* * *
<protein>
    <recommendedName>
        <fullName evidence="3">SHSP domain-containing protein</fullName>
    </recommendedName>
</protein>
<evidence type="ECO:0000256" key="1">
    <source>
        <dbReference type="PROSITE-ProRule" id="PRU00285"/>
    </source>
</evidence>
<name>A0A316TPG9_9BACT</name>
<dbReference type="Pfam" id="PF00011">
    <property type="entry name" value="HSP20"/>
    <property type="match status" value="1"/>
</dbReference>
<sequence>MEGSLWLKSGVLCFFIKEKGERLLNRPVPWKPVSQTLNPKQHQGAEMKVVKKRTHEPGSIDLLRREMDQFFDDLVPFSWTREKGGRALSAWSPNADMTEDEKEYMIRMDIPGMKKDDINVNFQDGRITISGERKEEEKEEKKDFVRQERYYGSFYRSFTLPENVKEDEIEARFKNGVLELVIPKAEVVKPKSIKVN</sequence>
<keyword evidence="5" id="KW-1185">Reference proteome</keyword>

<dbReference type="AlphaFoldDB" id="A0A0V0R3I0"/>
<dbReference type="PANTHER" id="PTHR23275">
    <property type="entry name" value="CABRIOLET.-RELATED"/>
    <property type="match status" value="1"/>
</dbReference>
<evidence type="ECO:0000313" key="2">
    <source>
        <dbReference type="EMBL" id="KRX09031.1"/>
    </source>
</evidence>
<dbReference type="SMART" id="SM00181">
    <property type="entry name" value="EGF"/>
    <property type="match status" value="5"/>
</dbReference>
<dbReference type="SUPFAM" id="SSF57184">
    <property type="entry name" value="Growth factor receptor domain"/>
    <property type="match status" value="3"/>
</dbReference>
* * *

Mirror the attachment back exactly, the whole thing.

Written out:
<protein>
    <recommendedName>
        <fullName evidence="3">SHSP domain-containing protein</fullName>
    </recommendedName>
</protein>
<evidence type="ECO:0000256" key="1">
    <source>
        <dbReference type="PROSITE-ProRule" id="PRU00285"/>
    </source>
</evidence>
<name>A0A316TPG9_9BACT</name>
<dbReference type="Pfam" id="PF00011">
    <property type="entry name" value="HSP20"/>
    <property type="match status" value="1"/>
</dbReference>
<sequence>MEGSLWLKSGVLCFFIKEKGERLLNRPVPWKPVSQTLNPKQHQGAEMKVVKKRTHEPGSIDLLRREMDQFFDDLVPFSWTREKGGRALSAWSPNADMTEDEKEYMIRMDIPGMKKDDINVNFQDGRITISGERKEEEKEEKKDFVRQERYYGSFYRSFTLPENVKEDEIEARFKNGVLELVIPKAEVVKPKSIKVN</sequence>
<keyword evidence="5" id="KW-1185">Reference proteome</keyword>

<dbReference type="AlphaFoldDB" id="A0A0V0R3I0"/>
<dbReference type="PANTHER" id="PTHR23275">
    <property type="entry name" value="CABRIOLET.-RELATED"/>
    <property type="match status" value="1"/>
</dbReference>
<evidence type="ECO:0000313" key="2">
    <source>
        <dbReference type="EMBL" id="KRX09031.1"/>
    </source>
</evidence>
<dbReference type="SMART" id="SM00181">
    <property type="entry name" value="EGF"/>
    <property type="match status" value="5"/>
</dbReference>
<dbReference type="SUPFAM" id="SSF57184">
    <property type="entry name" value="Growth factor receptor domain"/>
    <property type="match status" value="3"/>
</dbReference>